Category Archives: Barbara Steinberg

How Do You Reconcile Beauty and Truth? by Barbara Steinberg

How Do You Reconcile Beauty and Truth? by Barbara Steinberg

In 1789, the French Revolution started a political pendulum that swung sharply between Republic and Empire. The 1848 Revolution installed a democratic republic, whose electorate put Prince Louis-Napolèon Bonaparte and his Imperialist party into power. Napolèon III adopted the earlier revolution-motto Liberté, égalité, fraternité, but in 1851, he staged a coup and proclaimed the Second French Empire.… Continue Reading

Symbolists by Barbara Anne Steinberg

Symbolists by Barbara Anne Steinberg

Art Nouveau’s main ingredients were the Symbolists, who believed that art should reflect the truth indirectly as if in a dream; the flat perspective and strong colors of Japanese wood block prints; and Japanese organic forms and representations of nature. Out came the curvilinear forms of Art Nouveau, which lasted only 20 years (1890-1910). In… Continue Reading

Ineke’s Tuareg Jewelry by Barbara Steinberg Photography by Ineke Hemminga

Ineke’s Tuareg Jewelry  by Barbara Steinberg   Photography by Ineke Hemminga

The title sounds mundane enough, a rose by any other name, but don’t be fooled. Rarely do people evolve their identity and live the connection between Europe and Africa. Adopted by the Inaden, the artisan-silversmith caste of the Tuareg, Ineke travels the Sahara trying to save the Tuareg’s nomadic lifestyle from extinction against the collateral… Continue Reading

A Mangbetu Ivory Hair Pin by Barbara Steinberg‏

A Mangbetu Ivory Hair Pin by Barbara Steinberg‏

On 10 December 2014, Sotheby’s Paris held an auction of African and Oceanic Art consisting of 105 exquisite lots. The inspirational connection between Modernism and African art was forged when European colonists brought back sculptures, masks, reliquary objects, furniture, and hair ornaments from the cultures they had enslaved, murdered, and misrepresented as primitive. Picasso continually… Continue Reading

Nose Rings in Pre-Columbian Civilizations By Barbara Steinberg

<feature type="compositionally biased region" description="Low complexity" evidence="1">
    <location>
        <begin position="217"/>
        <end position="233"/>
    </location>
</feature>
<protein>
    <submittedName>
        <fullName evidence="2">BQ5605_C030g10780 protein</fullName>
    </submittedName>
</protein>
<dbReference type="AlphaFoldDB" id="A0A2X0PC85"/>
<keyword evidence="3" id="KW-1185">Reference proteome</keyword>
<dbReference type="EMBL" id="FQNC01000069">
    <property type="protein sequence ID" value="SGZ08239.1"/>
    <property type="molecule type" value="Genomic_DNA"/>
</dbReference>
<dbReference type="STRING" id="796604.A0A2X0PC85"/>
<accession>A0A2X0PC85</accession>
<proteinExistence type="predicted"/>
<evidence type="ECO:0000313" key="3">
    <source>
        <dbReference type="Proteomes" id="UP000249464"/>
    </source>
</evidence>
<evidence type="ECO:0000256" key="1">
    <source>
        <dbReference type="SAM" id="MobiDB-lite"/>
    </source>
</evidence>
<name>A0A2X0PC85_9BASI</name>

Nose Rings in Pre-Columbian Civilizations  By Barbara Steinberg

Civilizations are finite. Time, climate change, conquerors, and assimilation transform peoples.  Blood mixes. Ideas meld. The center cannot hold.  Beginning around 900 BC, many cultures thrived on the central-western coasts of Peru, Ecuador, and Colombia before the rise of the Inca Empire in the 13th Century, and Francisco Pizarro’s first victory of the Spanish Conquest at… Continue Reading

A Tribal Rite of Spring in Paris by Barbara Ann Steinberg

A Tribal Rite of Spring in Paris by Barbara Ann Steinberg

In the early 20th Century, European artists stripped antiquities and African tribal art of their religious significance. The pieces, with bold, minimalist shapes and lines, influenced Modernism and Cubism in design, only, as artists explored the relationship between humanity and the Industrial Revolution. Diaghilev’s Ballet Russes was acclaimed for bringing modern dance to Parisian audiences… Continue Reading

Moroccan Judaica by Barbara Steinberg

Moroccan Judaica by Barbara Steinberg

Jewish traders and farmers have lived in Morocco’s cities and Atlas mountains since the time of the Roman Empire. However, the most notable Jewish immigration to Morocco came in 1492, when Queen Isabella I of Castille ordered them to convert to Christianity or leave Spain. Each Moroccan city had a separate Jewish quarter called a… Continue Reading

The Gold Crowns of Mycenae, Bactria, and Silla By Barbara Steinberg

The Gold Crowns of Mycenae, Bactria, and Silla By Barbara Steinberg

According to archeological finds by Heinrich Schliemann, an elliptical gold diadem with removable crown-ornaments was first discovered in a Mycenaean funerary mound called Grave Circle A, or the “Grave of Women”, c. 1600-1500 BC. The Mycenaeans were an Indo-European people who settled in Southern Greece along the Agean Sea in the Bronze Age (1600-1100 BC). They came… Continue Reading

Auction of Judaica By Barbara Steinberg

Auction of Judaica   By Barbara Steinberg

On March 12, 2014, Kestenbaum & Company held an auction of fine Judaica. The results are not in yet. Highlights include a manuscript page from Flavius Josephus’s “De Antiquitate Judaica.” It was translated by Rufinus Aquileiensis in October of 1499. Est: $4000 – $6000. There are two ketubas, or marriage contracts: The first was written… Continue Reading

Religion, War, Trade, and Art Nouveau By Barbara Steinberg

Religion, War, Trade, and Art Nouveau By Barbara Steinberg

Where should my pencil begin to trace the historical connections that led to French Art Nouveau jewelry? The Sixteenth Century, perhaps? At that time, Popes countered the Protestant Reformation by sending Jesuit missionaries to far-off lands. The missions converted non-European peoples, so Catholic monarchs could then step in, colonize new territory, and bolster the political… Continue Reading